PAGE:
Today’s cookie definitely isn’t your grandfather’s.
It wasn’t so long ago that the cookie was a straightforward product. Flavors and inclusions were familiar, ingredients were traditional, and nutritional content was more or less ignored.
The cookie landscape is a little different today. Now, no ingredient or label claim goes unscrutinized, and no dietary concern can be left unaddressed. Consumers want health benefits from every product in their shopping cart, including those traditionally thought of as indulgences.
“People are more conscientious about their health these days, so ingredient quality is more of a driving trend,” explains Stephanie Robbins, director of marketing for Pamela’s Products in Ukiah, Calif. “Consumers are now looking more at all-natural and organic cookies, and we’re seeing big spikes in those sales.”
Even old favorites like ginger snaps are being revamped. The Ginger People, a Marina, Calif.-based company that specializes in premium ginger products, this year introduced an ampedup ginger snap that combines ground ginger, crystallized ginger and ginger juice. The introduction is right in line with the trend of bolder, spicier flavors being used throughout the general food arena.
Even the basic makeup of the cookie hasn’t gone untouched, as manufacturers rush to cater to those with dietary restrictions.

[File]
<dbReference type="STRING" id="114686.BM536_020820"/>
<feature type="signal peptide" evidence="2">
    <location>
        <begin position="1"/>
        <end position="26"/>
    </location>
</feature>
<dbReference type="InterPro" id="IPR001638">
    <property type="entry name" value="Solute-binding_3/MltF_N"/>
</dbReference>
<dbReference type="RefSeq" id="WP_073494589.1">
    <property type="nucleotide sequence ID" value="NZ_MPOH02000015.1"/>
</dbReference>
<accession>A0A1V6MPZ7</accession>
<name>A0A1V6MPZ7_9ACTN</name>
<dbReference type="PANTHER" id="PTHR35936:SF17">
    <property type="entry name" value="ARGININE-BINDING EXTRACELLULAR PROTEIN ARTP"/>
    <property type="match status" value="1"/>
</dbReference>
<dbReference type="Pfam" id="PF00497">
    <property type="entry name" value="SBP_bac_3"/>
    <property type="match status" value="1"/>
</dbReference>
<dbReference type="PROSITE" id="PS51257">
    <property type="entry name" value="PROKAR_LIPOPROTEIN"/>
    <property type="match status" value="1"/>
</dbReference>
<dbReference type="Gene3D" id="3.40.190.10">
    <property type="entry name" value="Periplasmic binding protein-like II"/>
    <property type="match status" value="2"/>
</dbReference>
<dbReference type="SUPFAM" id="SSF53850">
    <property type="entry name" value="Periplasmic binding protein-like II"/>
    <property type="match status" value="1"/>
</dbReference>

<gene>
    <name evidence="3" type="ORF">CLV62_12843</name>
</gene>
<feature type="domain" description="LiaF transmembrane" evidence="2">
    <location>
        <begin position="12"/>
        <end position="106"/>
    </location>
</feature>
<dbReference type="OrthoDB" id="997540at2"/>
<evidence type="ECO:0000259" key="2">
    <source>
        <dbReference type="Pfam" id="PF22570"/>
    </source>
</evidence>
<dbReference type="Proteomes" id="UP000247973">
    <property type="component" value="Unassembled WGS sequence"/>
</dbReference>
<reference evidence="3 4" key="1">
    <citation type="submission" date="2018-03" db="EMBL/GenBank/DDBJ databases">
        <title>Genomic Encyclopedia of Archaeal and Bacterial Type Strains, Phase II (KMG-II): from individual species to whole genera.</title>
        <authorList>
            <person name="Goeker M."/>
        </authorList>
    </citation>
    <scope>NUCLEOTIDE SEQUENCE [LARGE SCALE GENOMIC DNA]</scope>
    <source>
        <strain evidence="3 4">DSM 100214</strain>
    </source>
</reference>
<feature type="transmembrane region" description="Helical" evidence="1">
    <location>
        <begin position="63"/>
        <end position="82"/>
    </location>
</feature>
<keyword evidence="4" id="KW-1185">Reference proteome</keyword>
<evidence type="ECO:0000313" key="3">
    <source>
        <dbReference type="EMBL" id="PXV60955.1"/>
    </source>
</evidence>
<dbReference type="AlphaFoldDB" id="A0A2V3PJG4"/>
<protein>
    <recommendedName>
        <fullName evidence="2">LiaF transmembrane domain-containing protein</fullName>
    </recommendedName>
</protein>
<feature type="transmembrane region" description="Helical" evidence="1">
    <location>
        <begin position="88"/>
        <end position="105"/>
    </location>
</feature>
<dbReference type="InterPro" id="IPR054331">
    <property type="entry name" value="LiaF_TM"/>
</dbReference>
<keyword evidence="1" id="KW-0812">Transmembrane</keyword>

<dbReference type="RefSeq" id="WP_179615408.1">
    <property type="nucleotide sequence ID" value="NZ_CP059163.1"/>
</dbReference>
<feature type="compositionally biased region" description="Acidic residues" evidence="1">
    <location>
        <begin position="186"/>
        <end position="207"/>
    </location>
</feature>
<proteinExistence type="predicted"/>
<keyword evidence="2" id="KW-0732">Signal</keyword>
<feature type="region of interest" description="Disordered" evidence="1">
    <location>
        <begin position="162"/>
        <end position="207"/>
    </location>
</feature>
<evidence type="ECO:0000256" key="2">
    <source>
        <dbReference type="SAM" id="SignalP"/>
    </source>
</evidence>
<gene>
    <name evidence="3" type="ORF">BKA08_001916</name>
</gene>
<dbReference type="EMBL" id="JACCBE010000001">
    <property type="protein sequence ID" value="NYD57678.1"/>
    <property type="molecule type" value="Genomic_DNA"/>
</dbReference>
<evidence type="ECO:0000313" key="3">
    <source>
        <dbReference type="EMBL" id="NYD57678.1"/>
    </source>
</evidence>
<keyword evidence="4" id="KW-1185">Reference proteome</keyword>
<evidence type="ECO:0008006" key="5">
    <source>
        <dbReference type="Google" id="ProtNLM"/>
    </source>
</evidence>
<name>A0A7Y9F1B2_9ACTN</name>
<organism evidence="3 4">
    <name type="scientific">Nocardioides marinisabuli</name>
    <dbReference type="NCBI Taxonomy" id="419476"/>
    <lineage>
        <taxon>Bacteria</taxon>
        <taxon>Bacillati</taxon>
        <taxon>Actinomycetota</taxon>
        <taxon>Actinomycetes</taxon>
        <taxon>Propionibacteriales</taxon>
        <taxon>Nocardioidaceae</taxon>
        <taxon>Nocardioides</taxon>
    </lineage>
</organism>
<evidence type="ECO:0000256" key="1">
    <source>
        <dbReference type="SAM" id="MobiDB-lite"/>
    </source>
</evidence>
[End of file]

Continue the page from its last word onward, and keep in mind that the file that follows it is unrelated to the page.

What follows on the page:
"I’d say the biggest trend in cookies is really the allergen issue,” notes Bryan Geschwill, C.E.O. of Erin Baker’s Wholesome Baked Goods, Bellingham, Wash., which produces a popular breakfast cookie line. “It seems to be at the top of everyone’s list, and it was in SPINS’ data that gluten-free is the fastest-growing cookie category.”
Robbins says the growth of categories like gluten-free is a mixed bag for everyone involved.
“On the one hand, it’s very exciting– the more companies are producing gluten-free foods, the more the retailer realizes the need,” she explains. “On the other hand, many of these manufacturers don’t understand the lengths they need to go to ensure their products are safe for those with gluten intolerance. It’s not just about creating a cookie without gluten ingredients.”
Geschwill says his company spent more than a year testing gluten-free products before deciding to add gluten- free options to the company’s cereal line rather than to its cookies, due to formulation difficulties.
As the cookie breaks out from traditional flavors and formulations, it’s also breaking with its traditional status as a treat. The cookie is being increasingly touted as a nutritious allin- one meal option, as evidenced by the growth of cookie diets and breakfast cookies.
Robbins sees cookies going in an additional direction.
“I really think that savory cookies are the next big trend, but these are most likely going to be a niche and not really hit the mainstream, at least not for a while,” she notes. “They’re intriguing, though, and great with a good glass of wine or tea.”
But with the cookie departing from the familiar, will it lose what makes it special? Geschwill doesn’t think so.
“The cookie is such a part of our country,” he explains, “it’s just in our genetic makeup, in our blood. We love cookies.”